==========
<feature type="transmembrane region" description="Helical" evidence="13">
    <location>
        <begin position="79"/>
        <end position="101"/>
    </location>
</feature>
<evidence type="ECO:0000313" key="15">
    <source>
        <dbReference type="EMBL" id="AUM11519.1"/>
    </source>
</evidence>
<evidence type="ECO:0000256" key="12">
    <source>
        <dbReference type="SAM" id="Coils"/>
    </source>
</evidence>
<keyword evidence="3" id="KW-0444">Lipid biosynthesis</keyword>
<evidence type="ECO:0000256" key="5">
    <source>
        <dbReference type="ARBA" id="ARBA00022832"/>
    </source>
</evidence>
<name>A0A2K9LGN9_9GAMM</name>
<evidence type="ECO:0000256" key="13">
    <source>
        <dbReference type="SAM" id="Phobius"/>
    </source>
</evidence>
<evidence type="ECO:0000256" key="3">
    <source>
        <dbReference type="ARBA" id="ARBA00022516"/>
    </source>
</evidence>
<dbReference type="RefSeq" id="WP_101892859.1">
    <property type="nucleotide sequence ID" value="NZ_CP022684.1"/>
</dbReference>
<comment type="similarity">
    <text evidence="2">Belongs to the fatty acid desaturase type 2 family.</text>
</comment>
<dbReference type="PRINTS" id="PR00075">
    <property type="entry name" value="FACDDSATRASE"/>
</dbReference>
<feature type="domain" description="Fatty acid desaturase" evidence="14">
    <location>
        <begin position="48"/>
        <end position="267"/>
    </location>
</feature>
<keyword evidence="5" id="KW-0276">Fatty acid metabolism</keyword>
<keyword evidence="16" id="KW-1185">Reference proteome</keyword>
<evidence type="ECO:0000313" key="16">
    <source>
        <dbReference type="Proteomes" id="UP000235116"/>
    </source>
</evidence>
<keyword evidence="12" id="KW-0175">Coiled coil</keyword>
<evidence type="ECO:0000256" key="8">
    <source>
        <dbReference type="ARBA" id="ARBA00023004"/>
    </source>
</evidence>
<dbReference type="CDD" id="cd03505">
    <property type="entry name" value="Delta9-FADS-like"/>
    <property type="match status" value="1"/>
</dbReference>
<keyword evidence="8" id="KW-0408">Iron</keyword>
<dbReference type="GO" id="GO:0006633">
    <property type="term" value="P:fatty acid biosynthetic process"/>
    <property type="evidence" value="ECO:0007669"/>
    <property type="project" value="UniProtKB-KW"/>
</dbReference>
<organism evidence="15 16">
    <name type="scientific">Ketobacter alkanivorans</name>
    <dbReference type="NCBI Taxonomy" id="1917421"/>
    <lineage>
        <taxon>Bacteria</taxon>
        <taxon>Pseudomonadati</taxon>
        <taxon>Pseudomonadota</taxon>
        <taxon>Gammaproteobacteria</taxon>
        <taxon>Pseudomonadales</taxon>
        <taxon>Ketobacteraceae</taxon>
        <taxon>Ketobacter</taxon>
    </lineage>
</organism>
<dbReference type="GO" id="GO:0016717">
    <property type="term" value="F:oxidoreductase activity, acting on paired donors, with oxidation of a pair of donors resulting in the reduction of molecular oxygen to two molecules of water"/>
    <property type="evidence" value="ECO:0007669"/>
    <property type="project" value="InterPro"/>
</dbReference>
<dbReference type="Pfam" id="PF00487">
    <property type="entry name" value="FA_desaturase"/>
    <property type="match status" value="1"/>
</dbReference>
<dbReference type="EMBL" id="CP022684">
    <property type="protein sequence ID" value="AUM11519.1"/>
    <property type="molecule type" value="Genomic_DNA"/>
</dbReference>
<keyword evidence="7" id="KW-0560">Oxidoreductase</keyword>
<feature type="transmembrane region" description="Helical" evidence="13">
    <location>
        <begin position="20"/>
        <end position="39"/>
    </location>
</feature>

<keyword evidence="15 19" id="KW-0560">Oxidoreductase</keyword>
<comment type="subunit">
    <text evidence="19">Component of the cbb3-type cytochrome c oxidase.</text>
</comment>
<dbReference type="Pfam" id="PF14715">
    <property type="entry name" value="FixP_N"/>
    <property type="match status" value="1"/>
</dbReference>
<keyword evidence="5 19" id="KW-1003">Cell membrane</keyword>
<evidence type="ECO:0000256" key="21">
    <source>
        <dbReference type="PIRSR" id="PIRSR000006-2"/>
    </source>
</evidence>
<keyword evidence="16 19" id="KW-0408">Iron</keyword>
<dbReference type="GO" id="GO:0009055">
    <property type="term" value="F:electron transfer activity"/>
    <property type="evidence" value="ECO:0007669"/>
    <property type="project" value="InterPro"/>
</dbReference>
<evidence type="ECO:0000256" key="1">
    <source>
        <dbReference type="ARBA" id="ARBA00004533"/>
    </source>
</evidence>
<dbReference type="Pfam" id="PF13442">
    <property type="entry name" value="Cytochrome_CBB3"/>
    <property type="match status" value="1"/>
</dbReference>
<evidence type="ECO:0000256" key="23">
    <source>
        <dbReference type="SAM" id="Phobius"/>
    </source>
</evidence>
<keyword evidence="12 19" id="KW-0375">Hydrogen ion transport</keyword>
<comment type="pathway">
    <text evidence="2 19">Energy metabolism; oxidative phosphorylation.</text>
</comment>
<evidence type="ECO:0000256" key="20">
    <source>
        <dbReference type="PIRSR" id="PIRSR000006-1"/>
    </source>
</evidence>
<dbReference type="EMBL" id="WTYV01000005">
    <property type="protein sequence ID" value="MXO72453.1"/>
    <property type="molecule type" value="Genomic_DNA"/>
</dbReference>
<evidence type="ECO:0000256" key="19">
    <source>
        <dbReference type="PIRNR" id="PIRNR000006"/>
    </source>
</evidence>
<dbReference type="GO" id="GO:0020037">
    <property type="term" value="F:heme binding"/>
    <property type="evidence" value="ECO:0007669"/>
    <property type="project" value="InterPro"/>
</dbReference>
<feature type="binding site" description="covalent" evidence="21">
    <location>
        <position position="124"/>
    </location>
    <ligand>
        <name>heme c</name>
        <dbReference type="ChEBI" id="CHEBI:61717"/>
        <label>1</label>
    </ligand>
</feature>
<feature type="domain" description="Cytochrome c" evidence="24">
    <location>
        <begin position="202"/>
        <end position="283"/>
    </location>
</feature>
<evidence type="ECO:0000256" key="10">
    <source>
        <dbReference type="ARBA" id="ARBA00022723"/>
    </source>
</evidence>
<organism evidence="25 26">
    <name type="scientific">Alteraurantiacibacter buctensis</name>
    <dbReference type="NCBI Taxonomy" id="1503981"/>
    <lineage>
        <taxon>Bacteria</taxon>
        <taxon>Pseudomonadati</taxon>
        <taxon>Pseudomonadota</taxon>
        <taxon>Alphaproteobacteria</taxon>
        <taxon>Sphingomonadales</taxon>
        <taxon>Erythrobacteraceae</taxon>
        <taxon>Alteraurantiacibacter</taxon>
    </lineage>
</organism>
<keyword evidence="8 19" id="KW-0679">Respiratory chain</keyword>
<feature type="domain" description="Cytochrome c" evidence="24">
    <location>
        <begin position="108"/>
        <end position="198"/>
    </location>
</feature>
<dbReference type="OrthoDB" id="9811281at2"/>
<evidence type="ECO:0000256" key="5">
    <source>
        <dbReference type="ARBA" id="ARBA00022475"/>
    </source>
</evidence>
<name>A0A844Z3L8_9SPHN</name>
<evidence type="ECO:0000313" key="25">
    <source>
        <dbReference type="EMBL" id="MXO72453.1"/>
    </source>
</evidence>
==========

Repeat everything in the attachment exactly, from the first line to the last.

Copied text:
<feature type="transmembrane region" description="Helical" evidence="13">
    <location>
        <begin position="79"/>
        <end position="101"/>
    </location>
</feature>
<evidence type="ECO:0000313" key="15">
    <source>
        <dbReference type="EMBL" id="AUM11519.1"/>
    </source>
</evidence>
<evidence type="ECO:0000256" key="12">
    <source>
        <dbReference type="SAM" id="Coils"/>
    </source>
</evidence>
<keyword evidence="3" id="KW-0444">Lipid biosynthesis</keyword>
<evidence type="ECO:0000256" key="5">
    <source>
        <dbReference type="ARBA" id="ARBA00022832"/>
    </source>
</evidence>
<name>A0A2K9LGN9_9GAMM</name>
<evidence type="ECO:0000256" key="13">
    <source>
        <dbReference type="SAM" id="Phobius"/>
    </source>
</evidence>
<evidence type="ECO:0000256" key="3">
    <source>
        <dbReference type="ARBA" id="ARBA00022516"/>
    </source>
</evidence>
<dbReference type="RefSeq" id="WP_101892859.1">
    <property type="nucleotide sequence ID" value="NZ_CP022684.1"/>
</dbReference>
<comment type="similarity">
    <text evidence="2">Belongs to the fatty acid desaturase type 2 family.</text>
</comment>
<dbReference type="PRINTS" id="PR00075">
    <property type="entry name" value="FACDDSATRASE"/>
</dbReference>
<feature type="domain" description="Fatty acid desaturase" evidence="14">
    <location>
        <begin position="48"/>
        <end position="267"/>
    </location>
</feature>
<keyword evidence="5" id="KW-0276">Fatty acid metabolism</keyword>
<keyword evidence="16" id="KW-1185">Reference proteome</keyword>
<evidence type="ECO:0000313" key="16">
    <source>
        <dbReference type="Proteomes" id="UP000235116"/>
    </source>
</evidence>
<keyword evidence="12" id="KW-0175">Coiled coil</keyword>
<evidence type="ECO:0000256" key="8">
    <source>
        <dbReference type="ARBA" id="ARBA00023004"/>
    </source>
</evidence>
<dbReference type="CDD" id="cd03505">
    <property type="entry name" value="Delta9-FADS-like"/>
    <property type="match status" value="1"/>
</dbReference>
<keyword evidence="8" id="KW-0408">Iron</keyword>
<dbReference type="GO" id="GO:0006633">
    <property type="term" value="P:fatty acid biosynthetic process"/>
    <property type="evidence" value="ECO:0007669"/>
    <property type="project" value="UniProtKB-KW"/>
</dbReference>
<organism evidence="15 16">
    <name type="scientific">Ketobacter alkanivorans</name>
    <dbReference type="NCBI Taxonomy" id="1917421"/>
    <lineage>
        <taxon>Bacteria</taxon>
        <taxon>Pseudomonadati</taxon>
        <taxon>Pseudomonadota</taxon>
        <taxon>Gammaproteobacteria</taxon>
        <taxon>Pseudomonadales</taxon>
        <taxon>Ketobacteraceae</taxon>
        <taxon>Ketobacter</taxon>
    </lineage>
</organism>
<dbReference type="GO" id="GO:0016717">
    <property type="term" value="F:oxidoreductase activity, acting on paired donors, with oxidation of a pair of donors resulting in the reduction of molecular oxygen to two molecules of water"/>
    <property type="evidence" value="ECO:0007669"/>
    <property type="project" value="InterPro"/>
</dbReference>
<dbReference type="Pfam" id="PF00487">
    <property type="entry name" value="FA_desaturase"/>
    <property type="match status" value="1"/>
</dbReference>
<dbReference type="EMBL" id="CP022684">
    <property type="protein sequence ID" value="AUM11519.1"/>
    <property type="molecule type" value="Genomic_DNA"/>
</dbReference>
<keyword evidence="7" id="KW-0560">Oxidoreductase</keyword>
<feature type="transmembrane region" description="Helical" evidence="13">
    <location>
        <begin position="20"/>
        <end position="39"/>
    </location>
</feature>

<keyword evidence="15 19" id="KW-0560">Oxidoreductase</keyword>
<comment type="subunit">
    <text evidence="19">Component of the cbb3-type cytochrome c oxidase.</text>
</comment>
<dbReference type="Pfam" id="PF14715">
    <property type="entry name" value="FixP_N"/>
    <property type="match status" value="1"/>
</dbReference>
<keyword evidence="5 19" id="KW-1003">Cell membrane</keyword>
<evidence type="ECO:0000256" key="21">
    <source>
        <dbReference type="PIRSR" id="PIRSR000006-2"/>
    </source>
</evidence>
<keyword evidence="16 19" id="KW-0408">Iron</keyword>
<dbReference type="GO" id="GO:0009055">
    <property type="term" value="F:electron transfer activity"/>
    <property type="evidence" value="ECO:0007669"/>
    <property type="project" value="InterPro"/>
</dbReference>
<evidence type="ECO:0000256" key="1">
    <source>
        <dbReference type="ARBA" id="ARBA00004533"/>
    </source>
</evidence>
<dbReference type="Pfam" id="PF13442">
    <property type="entry name" value="Cytochrome_CBB3"/>
    <property type="match status" value="1"/>
</dbReference>
<evidence type="ECO:0000256" key="23">
    <source>
        <dbReference type="SAM" id="Phobius"/>
    </source>
</evidence>
<keyword evidence="12 19" id="KW-0375">Hydrogen ion transport</keyword>
<comment type="pathway">
    <text evidence="2 19">Energy metabolism; oxidative phosphorylation.</text>
</comment>
<evidence type="ECO:0000256" key="20">
    <source>
        <dbReference type="PIRSR" id="PIRSR000006-1"/>
    </source>
</evidence>
<dbReference type="EMBL" id="WTYV01000005">
    <property type="protein sequence ID" value="MXO72453.1"/>
    <property type="molecule type" value="Genomic_DNA"/>
</dbReference>
<evidence type="ECO:0000256" key="19">
    <source>
        <dbReference type="PIRNR" id="PIRNR000006"/>
    </source>
</evidence>
<dbReference type="GO" id="GO:0020037">
    <property type="term" value="F:heme binding"/>
    <property type="evidence" value="ECO:0007669"/>
    <property type="project" value="InterPro"/>
</dbReference>
<feature type="binding site" description="covalent" evidence="21">
    <location>
        <position position="124"/>
    </location>
    <ligand>
        <name>heme c</name>
        <dbReference type="ChEBI" id="CHEBI:61717"/>
        <label>1</label>
    </ligand>
</feature>
<feature type="domain" description="Cytochrome c" evidence="24">
    <location>
        <begin position="202"/>
        <end position="283"/>
    </location>
</feature>
<evidence type="ECO:0000256" key="10">
    <source>
        <dbReference type="ARBA" id="ARBA00022723"/>
    </source>
</evidence>
<organism evidence="25 26">
    <name type="scientific">Alteraurantiacibacter buctensis</name>
    <dbReference type="NCBI Taxonomy" id="1503981"/>
    <lineage>
        <taxon>Bacteria</taxon>
        <taxon>Pseudomonadati</taxon>
        <taxon>Pseudomonadota</taxon>
        <taxon>Alphaproteobacteria</taxon>
        <taxon>Sphingomonadales</taxon>
        <taxon>Erythrobacteraceae</taxon>
        <taxon>Alteraurantiacibacter</taxon>
    </lineage>
</organism>
<keyword evidence="8 19" id="KW-0679">Respiratory chain</keyword>
<feature type="domain" description="Cytochrome c" evidence="24">
    <location>
        <begin position="108"/>
        <end position="198"/>
    </location>
</feature>
<dbReference type="OrthoDB" id="9811281at2"/>
<evidence type="ECO:0000256" key="5">
    <source>
        <dbReference type="ARBA" id="ARBA00022475"/>
    </source>
</evidence>
<name>A0A844Z3L8_9SPHN</name>
<evidence type="ECO:0000313" key="25">
    <source>
        <dbReference type="EMBL" id="MXO72453.1"/>
    </source>
</evidence>